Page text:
Table_1_Neonatal Clonazepam Administration Induces Long-Lasting Changes in Glutamate Receptors.DOCX (14.46 kB)

Table_1_Neonatal Clonazepam Administration Induces Long-Lasting Changes in Glutamate Receptors.DOCX

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posted on 11.10.2018, 04:29 by Hana Kubová, Zdenka Bendová, Simona Moravcová, Dominika Pačesová, Luisa Lilia Rocha, Pavel Mareš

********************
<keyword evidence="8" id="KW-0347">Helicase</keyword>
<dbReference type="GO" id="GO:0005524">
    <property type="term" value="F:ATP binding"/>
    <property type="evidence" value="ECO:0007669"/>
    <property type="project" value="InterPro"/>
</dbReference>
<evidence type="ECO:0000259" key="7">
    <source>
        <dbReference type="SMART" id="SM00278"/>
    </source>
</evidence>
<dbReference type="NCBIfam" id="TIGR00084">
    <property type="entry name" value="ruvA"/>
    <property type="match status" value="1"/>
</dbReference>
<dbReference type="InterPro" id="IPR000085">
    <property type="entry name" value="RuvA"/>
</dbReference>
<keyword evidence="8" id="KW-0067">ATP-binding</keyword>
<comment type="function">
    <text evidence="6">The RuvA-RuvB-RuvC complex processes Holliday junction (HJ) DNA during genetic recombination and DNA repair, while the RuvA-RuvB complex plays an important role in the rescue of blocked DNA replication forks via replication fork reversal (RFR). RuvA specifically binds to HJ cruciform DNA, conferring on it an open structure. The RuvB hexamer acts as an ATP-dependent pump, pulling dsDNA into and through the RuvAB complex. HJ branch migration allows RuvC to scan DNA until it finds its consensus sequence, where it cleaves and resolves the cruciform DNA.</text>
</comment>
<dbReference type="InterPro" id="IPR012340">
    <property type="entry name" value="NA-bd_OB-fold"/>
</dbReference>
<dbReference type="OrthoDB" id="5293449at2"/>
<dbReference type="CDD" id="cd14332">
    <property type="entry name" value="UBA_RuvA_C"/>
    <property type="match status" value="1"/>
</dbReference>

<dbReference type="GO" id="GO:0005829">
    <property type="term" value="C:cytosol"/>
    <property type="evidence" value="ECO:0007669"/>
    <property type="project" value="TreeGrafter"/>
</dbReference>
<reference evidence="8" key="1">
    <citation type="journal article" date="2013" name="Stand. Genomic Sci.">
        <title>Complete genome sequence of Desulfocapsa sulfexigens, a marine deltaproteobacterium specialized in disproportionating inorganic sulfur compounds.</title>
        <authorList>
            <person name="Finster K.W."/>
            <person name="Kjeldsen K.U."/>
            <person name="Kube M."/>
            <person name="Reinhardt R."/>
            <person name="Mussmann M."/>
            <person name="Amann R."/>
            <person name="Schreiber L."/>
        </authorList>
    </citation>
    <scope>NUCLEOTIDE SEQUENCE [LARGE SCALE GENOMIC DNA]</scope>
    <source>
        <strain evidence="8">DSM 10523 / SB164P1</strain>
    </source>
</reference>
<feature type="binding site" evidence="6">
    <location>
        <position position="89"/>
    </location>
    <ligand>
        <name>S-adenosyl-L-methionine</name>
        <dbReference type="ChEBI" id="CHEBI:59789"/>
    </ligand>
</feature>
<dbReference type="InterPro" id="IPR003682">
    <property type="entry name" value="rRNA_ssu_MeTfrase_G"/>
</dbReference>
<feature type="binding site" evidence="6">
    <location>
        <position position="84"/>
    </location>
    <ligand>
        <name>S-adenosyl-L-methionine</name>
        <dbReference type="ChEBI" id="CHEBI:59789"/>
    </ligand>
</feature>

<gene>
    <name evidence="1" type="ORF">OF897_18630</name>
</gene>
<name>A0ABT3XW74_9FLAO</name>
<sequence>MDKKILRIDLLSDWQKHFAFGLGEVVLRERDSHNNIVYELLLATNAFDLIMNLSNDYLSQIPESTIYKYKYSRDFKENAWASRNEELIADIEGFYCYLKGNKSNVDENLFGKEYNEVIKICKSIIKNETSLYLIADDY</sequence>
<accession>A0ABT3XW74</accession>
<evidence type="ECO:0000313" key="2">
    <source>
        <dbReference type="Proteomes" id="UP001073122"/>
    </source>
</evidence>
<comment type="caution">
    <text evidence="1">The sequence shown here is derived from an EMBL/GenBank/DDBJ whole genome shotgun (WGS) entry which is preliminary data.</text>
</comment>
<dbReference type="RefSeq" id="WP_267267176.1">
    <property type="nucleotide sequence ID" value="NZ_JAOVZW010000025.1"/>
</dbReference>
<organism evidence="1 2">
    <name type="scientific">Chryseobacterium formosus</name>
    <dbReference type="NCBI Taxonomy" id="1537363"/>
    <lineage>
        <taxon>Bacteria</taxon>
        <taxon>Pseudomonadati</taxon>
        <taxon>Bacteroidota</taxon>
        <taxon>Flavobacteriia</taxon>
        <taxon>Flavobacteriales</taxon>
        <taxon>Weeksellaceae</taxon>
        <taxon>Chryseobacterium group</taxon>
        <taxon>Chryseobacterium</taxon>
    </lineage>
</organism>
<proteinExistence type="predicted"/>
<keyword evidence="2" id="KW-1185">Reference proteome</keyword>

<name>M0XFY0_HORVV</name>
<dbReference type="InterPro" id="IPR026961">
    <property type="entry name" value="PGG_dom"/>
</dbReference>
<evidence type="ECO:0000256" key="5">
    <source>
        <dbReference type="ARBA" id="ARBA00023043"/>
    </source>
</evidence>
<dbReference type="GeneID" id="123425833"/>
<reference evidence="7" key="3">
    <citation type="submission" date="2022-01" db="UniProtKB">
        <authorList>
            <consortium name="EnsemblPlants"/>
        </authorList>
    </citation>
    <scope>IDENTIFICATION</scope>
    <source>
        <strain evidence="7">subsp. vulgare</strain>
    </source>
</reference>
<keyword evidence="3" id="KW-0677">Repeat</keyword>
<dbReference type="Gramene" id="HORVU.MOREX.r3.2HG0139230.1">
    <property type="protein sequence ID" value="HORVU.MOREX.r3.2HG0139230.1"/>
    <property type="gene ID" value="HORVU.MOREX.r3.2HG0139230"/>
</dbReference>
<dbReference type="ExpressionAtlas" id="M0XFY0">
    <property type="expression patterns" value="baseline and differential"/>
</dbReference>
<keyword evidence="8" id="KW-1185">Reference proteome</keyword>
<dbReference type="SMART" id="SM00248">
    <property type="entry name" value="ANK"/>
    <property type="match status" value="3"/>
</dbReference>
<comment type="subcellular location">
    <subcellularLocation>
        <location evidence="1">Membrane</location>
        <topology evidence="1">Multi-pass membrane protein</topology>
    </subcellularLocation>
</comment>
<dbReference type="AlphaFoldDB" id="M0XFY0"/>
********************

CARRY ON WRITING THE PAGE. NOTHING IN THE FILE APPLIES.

γ-aminobutyric acid (GABA) pathways play an important role in neuronal circuitry formation during early postnatal development. Our previous studies revealed an increased risk for adverse neurodevelopmental consequences in animals exposed to benzodiazepines, which enhance GABA inhibition via GABAA receptors. We reported that administration of the benzodiazepine clonazepam (CZP) during postnatal days 7–11 resulted in permanent behavioral alterations. However, the mechanisms underlying these changes are unknown. We hypothesized that early CZP exposure modifies development of glutamatergic receptors and their composition due to the tight developmental link between GABAergic functions and maturation of glutamatergic signaling. These changes may alter excitatory synapses, as well as neuronal connectivity and function of the neural network. We used quantitative real-time PCR and quantitative autoradiography to examine changes in NMDA and AMPA receptor composition and binding in response to CZP (1 mg/kg/day) administration for five consecutive days, beginning on P7. Brains were collected 48 h, 1 week, or 60 days after treatment cessation, and mRNA subunit expression was assessed in the hippocampus and sensorimotor cortex. A separate group of animals was used to determine binding to NMDA in different brain regions. Patterns of CZP-induced alterations in subunit mRNA expression were dependent on brain structure, interval after CZP cessation, and receptor subunit type. In the hippocampus, upregulation of GluN1, GluN3, and GluR2 subunit mRNA was observed at the 48-h interval, and GluN2A and GluR1 mRNA expression levels were higher 1 week after CZP cessation compared to controls, while GluN2B was downregulated. CZP exposure increased GluN3 and GluR2 subunit mRNA expression levels in the sensorimotor cortex 48 h after treatment cessation. GluA3 was higher 1 week after the CZP exposure, and GluN2A and GluA4 mRNA were significantly upregulated 2 months later. Expression of other subunits was not significantly different from that of the controls. NMDA receptor binding increased 1 week after the end of exposure in most hippocampal and cortical areas, including the sensorimotor cortex at the 48-h interval. CZP exposure decreased NMDA receptor binding in most evaluated hippocampal and cortical areas 2 months after the end of administration. Overall, early CZP exposure likely results in long-term glutamatergic receptor modulation that may affect synaptic development and function, potentially causing behavioral impairment.